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European Central Bank and Rates - Global Economics Brief

European Central Bank and Rates

The European Central Bank (ECB) President warned that he would, and he took the plunge to raise rates by 25bps at the April ECB meeting.
His friends at the Bank of England were too worried about splashing cold water on the fragile recovery and want the UK’s economic climate to be a bit warmer before jumping in. Over the pond the Fed is keeping an eye on the economic temperature too. Signs of cooling in Q1 mean it is unlikely to jump in for a while, especially when squabbling between the political parties on fiscal matters almost led to a US government shut down. Portugal finally conceded that it needed bailout (first reported here in January 2008 that Portugal would be one of the many to request help). Fortunately, contagion to Spain looks unlikely so far. Watch this space!

The ECB raised rates but the Bank of England and the Fed are still waiting. The ECB raised interest rates by 25bps to 1.25%, the first hike since July 2008. Inflation, of course, was the reason. The flash estimate of eurozone inflation increased to 2.6% in March, up from 2.4%, prompting the ECB into action in order to anchor inflation expectations and prevent second round effects on wages. The move wasn’t a surprise as it was well signalled last month, but recent developments in Japan and the Middle East added a little suspense. There is inflation in the UK and rising by the day!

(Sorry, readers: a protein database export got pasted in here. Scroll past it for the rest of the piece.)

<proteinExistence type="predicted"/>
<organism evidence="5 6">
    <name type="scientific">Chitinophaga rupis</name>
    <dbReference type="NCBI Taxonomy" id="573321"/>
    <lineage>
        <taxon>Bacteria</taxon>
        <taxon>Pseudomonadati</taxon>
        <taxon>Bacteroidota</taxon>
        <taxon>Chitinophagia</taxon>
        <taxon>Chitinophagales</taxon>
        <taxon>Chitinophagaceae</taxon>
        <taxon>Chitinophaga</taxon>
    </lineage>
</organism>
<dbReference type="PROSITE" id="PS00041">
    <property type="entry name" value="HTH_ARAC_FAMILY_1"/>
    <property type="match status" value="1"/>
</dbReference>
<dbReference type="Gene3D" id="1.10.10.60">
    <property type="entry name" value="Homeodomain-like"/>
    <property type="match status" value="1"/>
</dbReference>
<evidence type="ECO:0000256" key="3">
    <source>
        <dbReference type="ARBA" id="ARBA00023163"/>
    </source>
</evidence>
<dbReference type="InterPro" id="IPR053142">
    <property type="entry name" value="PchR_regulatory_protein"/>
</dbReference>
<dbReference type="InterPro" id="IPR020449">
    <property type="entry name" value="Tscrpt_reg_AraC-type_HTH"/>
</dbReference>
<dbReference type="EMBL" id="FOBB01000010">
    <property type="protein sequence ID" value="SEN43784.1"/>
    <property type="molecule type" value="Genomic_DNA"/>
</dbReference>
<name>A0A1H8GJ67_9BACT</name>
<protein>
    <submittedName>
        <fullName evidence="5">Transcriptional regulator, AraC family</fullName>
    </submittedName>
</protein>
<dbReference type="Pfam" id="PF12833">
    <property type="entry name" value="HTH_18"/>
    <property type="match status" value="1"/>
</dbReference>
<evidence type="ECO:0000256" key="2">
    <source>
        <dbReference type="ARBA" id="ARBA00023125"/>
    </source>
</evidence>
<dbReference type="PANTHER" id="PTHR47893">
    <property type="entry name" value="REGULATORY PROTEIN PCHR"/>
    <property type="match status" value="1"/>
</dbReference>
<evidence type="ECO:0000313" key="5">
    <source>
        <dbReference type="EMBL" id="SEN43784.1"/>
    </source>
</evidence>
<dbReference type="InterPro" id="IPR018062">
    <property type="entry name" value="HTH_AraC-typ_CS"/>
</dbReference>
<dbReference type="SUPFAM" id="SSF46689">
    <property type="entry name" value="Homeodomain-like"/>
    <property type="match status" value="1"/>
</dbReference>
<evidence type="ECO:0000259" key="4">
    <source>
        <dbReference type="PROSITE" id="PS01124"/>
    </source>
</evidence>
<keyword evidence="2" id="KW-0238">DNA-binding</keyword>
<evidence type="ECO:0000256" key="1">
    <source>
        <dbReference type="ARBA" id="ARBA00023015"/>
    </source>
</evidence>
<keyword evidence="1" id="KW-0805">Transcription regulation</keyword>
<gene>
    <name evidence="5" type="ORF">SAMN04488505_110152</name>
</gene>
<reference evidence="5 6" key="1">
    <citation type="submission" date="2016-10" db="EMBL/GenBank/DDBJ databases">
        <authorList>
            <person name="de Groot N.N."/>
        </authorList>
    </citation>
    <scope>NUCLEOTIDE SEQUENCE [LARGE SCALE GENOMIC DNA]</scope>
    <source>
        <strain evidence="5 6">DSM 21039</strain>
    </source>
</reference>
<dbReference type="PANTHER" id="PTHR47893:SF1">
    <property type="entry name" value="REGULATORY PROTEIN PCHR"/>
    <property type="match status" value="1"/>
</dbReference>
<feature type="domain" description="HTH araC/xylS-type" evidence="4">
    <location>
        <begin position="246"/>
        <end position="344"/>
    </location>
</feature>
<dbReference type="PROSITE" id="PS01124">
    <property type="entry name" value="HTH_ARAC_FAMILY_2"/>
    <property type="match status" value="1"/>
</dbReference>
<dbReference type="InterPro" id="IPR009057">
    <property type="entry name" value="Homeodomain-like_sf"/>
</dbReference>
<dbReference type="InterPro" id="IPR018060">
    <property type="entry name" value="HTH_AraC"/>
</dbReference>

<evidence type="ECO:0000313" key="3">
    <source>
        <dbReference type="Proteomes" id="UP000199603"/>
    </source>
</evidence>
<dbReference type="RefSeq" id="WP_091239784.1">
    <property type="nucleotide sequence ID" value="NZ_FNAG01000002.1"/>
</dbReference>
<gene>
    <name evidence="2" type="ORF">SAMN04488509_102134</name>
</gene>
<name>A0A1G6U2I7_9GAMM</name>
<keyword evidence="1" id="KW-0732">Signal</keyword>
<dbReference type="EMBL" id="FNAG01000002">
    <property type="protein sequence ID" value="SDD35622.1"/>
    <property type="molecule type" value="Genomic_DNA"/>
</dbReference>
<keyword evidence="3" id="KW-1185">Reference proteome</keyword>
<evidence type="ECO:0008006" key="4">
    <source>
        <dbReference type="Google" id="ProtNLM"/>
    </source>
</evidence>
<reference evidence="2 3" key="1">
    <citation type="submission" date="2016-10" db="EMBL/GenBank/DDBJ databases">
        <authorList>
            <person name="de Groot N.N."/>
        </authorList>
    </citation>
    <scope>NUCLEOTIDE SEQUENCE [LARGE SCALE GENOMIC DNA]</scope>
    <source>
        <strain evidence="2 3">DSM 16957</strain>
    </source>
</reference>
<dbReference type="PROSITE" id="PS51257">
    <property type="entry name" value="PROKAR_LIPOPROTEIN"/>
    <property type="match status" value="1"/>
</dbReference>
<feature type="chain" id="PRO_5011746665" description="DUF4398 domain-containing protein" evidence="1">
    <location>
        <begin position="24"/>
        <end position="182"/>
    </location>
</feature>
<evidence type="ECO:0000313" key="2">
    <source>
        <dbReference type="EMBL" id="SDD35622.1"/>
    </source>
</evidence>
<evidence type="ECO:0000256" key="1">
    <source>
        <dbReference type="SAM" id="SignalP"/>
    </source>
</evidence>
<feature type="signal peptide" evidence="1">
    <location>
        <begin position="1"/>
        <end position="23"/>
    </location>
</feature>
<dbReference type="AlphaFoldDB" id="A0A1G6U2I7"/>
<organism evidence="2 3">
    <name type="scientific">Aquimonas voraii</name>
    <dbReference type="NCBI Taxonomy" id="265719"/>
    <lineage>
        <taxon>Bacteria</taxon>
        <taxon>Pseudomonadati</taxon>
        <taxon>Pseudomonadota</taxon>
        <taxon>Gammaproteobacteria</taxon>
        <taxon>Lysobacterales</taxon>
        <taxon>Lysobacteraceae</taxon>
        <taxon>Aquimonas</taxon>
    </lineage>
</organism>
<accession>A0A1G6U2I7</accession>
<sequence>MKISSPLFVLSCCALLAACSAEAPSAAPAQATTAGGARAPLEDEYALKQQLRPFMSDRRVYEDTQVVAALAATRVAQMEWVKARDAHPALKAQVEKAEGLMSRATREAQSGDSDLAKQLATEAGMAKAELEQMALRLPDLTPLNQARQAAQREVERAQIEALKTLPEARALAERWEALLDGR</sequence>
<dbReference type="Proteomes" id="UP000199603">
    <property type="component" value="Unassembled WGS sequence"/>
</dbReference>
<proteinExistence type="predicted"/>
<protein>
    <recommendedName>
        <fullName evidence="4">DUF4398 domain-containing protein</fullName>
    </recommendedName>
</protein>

In the UK, there was no surprise at the Bank of England’s ‘hold’ decision. The MPC voted to keep UK rates steady at 0.5% for the 24th consecutive month at the April meeting. UK economic conditions are still fragile, especially for households. Their real disposable income shrank by 0.8%y/y in 2010 and changes to taxes and benefits will hit their pay packets later this month. But the same worries about consumers’ inflation expectations means the minutes will be combed for clues of when rates will start to rise. We think they will wait until August when the effect of the Budget should be clearer. Will it!

The Fed’s dual mandate is likely to delay a rise in US rates. Unlike the ECB and the Bank of England, the Fed has to look after both inflation and growth. At the March meeting there was unanimous support for the current policy, but disagreements on how soon to tighten it. Rising inflation strengthens the argument for an earlier rise in rates, but the Fed's dual mandate means the Fed will raise rates only when they are sure the recovery is secure. Business surveys suggest that Q1 was disappointing and most economists do not expect rate rises until next year. What will inflation be by 2012?